This is the second of a two-part series. Also read the first installment of this two-part series at Trends in electric motors 2017 part one: Market shifts towards smart solutions.
Out of all industries changing motion design, medical technology is driving electric motor innovation hardest. FDA requirements on medical-device makers and their suppliers continue to include motor manufacturers in regulatory scrutiny, so controls on design processes continue to tighten — usually as reverification of production lines and test equipment. Overseas competition, medical-device taxes, and withering Medicare reimbursements are also forcing lower costs for devices and the motors for these applications.
“We see this industry as the most demanding because all medical devices — from medical robots to handpieces to implantables — are getting smaller and more compact,” said Patel of maxon.
So medical continues to adopt technologies from consumer electronics — and the small motor-driven designs they enable. Consider micromechatronic (M3) modules from New Scale Technologies based on SQUIGGLE piezomotors running off closed-loop control. These 12 x 30 mm (or smaller) actuators are best known for lens-focusing functions within consumer and smartphone-grade cameras and UAVs. But now the core electric motor technology runs in sophisticated devices for biometric identification, in-vitro diagnostics, and handheld surgical tools. In addition, some dc motors with diameters of just a few millimeters now have enough power density and reliability to satisfy technical and regulatory requirements for implantable pumps to treat an array of conditions.
Consider a medical application that’s automating a process that surgeons still usually do manually. In the traditional setup, the doctor physically turns a knob to locate and move a device that’s inserted into the human body.
“One manufacturer came to us wanting to automate the process,” said Phil Faluotico, V.P. of HaydonKerk Pittman Engineering. “The system must be extremely small and sterile and as a single use device, it must be inexpensive. We coupled a motor and gearbox to perform the operation … and once we spoke with the customer and saw the application, realized that we could integrate their leadscrew and nut into an extension of our gearbox,” Faluotico added. This changed the product from just a motor and gearbox to a complete solution that includes motor, gearbox, leadscrew, and nut.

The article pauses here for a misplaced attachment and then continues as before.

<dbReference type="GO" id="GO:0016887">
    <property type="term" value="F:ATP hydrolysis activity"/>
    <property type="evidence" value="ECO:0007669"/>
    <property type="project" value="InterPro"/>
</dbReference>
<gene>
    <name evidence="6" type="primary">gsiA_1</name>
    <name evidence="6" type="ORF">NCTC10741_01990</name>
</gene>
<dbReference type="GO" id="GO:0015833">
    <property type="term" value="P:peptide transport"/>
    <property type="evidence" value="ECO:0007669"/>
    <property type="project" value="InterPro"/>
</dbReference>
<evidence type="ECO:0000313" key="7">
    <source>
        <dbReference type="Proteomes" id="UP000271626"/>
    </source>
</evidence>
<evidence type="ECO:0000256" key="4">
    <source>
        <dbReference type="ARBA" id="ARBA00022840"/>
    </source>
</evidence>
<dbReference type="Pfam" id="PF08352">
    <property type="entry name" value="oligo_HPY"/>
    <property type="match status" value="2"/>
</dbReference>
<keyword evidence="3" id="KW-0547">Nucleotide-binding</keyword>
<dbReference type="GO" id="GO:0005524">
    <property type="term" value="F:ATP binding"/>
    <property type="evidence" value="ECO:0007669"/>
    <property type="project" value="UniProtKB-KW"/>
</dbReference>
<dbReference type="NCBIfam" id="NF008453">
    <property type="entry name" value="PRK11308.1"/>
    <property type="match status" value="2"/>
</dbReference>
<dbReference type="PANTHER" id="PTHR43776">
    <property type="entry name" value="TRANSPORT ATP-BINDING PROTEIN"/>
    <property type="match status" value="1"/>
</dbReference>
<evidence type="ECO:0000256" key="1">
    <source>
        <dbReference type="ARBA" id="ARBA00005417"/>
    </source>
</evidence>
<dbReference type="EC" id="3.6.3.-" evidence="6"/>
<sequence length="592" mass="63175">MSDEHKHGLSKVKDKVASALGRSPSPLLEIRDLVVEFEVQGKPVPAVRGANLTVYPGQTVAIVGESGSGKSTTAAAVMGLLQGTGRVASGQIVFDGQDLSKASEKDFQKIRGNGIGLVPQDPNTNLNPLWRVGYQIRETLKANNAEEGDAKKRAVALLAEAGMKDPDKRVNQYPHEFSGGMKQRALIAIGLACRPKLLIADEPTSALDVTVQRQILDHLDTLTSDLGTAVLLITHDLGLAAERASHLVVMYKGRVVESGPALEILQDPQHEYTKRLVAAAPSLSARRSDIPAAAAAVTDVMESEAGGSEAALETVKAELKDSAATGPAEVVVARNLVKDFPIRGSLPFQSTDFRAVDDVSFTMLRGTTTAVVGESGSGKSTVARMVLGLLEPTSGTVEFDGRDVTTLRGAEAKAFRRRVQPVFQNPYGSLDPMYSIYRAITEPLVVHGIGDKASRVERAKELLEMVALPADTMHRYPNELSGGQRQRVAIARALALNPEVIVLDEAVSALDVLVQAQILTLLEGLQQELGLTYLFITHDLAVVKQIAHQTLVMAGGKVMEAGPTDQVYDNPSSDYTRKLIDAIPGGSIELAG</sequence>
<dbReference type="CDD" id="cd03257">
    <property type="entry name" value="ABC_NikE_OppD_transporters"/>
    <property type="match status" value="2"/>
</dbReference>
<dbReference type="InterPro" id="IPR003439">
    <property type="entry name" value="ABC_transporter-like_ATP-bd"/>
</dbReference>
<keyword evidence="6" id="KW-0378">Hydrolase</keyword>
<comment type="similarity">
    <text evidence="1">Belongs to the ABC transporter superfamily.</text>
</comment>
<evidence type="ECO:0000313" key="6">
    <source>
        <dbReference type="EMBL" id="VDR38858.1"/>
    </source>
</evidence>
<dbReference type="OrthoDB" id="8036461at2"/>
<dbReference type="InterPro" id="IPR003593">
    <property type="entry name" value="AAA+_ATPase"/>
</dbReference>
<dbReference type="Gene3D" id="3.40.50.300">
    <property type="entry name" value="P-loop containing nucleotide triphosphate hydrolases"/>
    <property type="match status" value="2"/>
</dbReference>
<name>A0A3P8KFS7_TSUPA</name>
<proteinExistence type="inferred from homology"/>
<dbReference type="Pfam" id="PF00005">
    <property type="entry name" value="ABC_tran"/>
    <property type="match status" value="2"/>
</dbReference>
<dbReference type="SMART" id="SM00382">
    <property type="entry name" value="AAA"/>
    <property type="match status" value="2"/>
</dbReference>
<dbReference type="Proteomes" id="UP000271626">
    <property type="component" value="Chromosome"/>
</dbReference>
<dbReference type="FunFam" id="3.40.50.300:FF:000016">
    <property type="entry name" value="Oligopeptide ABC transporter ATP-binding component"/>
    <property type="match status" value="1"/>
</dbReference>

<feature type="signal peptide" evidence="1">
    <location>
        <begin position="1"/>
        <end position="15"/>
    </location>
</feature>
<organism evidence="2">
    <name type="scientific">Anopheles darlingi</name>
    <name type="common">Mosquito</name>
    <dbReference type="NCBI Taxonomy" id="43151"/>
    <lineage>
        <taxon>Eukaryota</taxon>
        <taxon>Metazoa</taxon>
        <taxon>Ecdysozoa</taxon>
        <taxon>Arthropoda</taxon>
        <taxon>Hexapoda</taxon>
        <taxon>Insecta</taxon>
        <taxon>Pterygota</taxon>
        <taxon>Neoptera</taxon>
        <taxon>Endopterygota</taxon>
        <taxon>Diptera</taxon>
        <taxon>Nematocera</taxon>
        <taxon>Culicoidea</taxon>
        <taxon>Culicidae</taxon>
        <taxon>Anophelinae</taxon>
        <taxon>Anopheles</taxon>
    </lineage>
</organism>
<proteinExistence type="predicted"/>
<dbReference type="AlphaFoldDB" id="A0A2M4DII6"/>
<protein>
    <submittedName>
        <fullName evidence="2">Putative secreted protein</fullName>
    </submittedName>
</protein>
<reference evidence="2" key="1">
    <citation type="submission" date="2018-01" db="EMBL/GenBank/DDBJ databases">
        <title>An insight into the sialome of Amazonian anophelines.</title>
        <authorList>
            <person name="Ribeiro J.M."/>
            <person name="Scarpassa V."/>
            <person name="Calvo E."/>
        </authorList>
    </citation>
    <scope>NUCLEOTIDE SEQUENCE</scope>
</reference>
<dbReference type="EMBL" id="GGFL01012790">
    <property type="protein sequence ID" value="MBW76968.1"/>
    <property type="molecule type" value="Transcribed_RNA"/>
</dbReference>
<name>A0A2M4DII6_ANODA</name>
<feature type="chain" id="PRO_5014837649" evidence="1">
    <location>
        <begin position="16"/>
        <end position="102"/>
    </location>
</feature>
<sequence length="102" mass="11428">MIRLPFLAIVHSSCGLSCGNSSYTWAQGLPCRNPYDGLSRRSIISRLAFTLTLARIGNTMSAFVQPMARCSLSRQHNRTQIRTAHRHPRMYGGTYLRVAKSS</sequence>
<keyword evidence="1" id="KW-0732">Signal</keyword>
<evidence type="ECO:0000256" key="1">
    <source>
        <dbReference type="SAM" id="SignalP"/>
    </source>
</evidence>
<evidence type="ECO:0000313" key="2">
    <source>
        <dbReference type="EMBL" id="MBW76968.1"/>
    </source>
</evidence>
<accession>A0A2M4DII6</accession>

Another example is brushless dc cannulated gearmotors, those with gearbox-motor combinations that (among other things) allow for inline driving of Kirschner wires and pins in orthopedic surgery. Demand for cannulated gearmotors is rising as orthopedic-drill designers are looking to decrease their designs’ overall size.
“Increased power density and miniaturization are focus areas for us, which is why we’ve been developing and producing gearboxes, encoders, and brakes in addition to our motors,” agrees Greene. “Modularity and its efficiencies extend to integrated drive electronics, as total drive packages let customers customize products to specific needs and keep footprint to a minimum.”
Others point out that miniaturization brings other benefits. “Shrinking semiconductor sizes have let us put them into smaller and smaller motors,” said Faluotico. “The ability to integrate drives in the backs of motors is beneficial from reliability and cost standpoints.”
While the machines and devices get smaller, in many cases they must also be increasingly precise. Consider the interest in making more inpatient procedures into outpatient procedures. To this end, surgeons are now using robots or motor-assist tools to boost accuracy. Even risky forms of eye and brain surgery now rely on motor-driven automation to let doctors target places in the body while leaving sensitive areas.
Elsewhere, the medical industry is prompting electric-motor innovation for smaller and less costly designs. Case in point: Motor-driven tools in operating rooms must draw low voltage and be quiet. Here, traditional peristaltic pumps can be noisy, especially when they’re in a bank or driven by brush motors. Some manufacturers have addressed the problem with alternative dc-motor designs paired with quiet planetary gearing. Another example is portable oxygen concentrators that demand long life because they run off batteries. Motors in these are increasingly efficient and (because they’re portable) power dense as well.
Online configuration and Internet of Things (IoT) functionality for electric motor design
Online configuration tools and software are changing how design engineers specify and buy motors; visit linearmotiontips.com and search “online configuration tools” for more on what’s on the horizon here. But such tools aren’t the only way in which online connectivity is changing the application of electric motors.
“Designers will optimize future factories with more accessible automation to meet end-user price and productivity needs,” predicted Greene of Dunkermotoren. “We expect integrated servomotors with Ethernet interfaces to fit into this new IoT development. That’s because connectivity, cloud-based platforms, and decentralization of control electronics are enabling new possibilities for controlling and troubleshooting motors.”
The manufacturer maintains that it’s poised to support the IoT trend as a pioneer of intelligent motors with fieldbus interfaces and OEMs embracing its Industry 4.0 approaches. “Many designers already use our integrated drives and custom software and fieldbus capabilities to run critical motion profiles,” Greene added. • Part one of this series can be found here.
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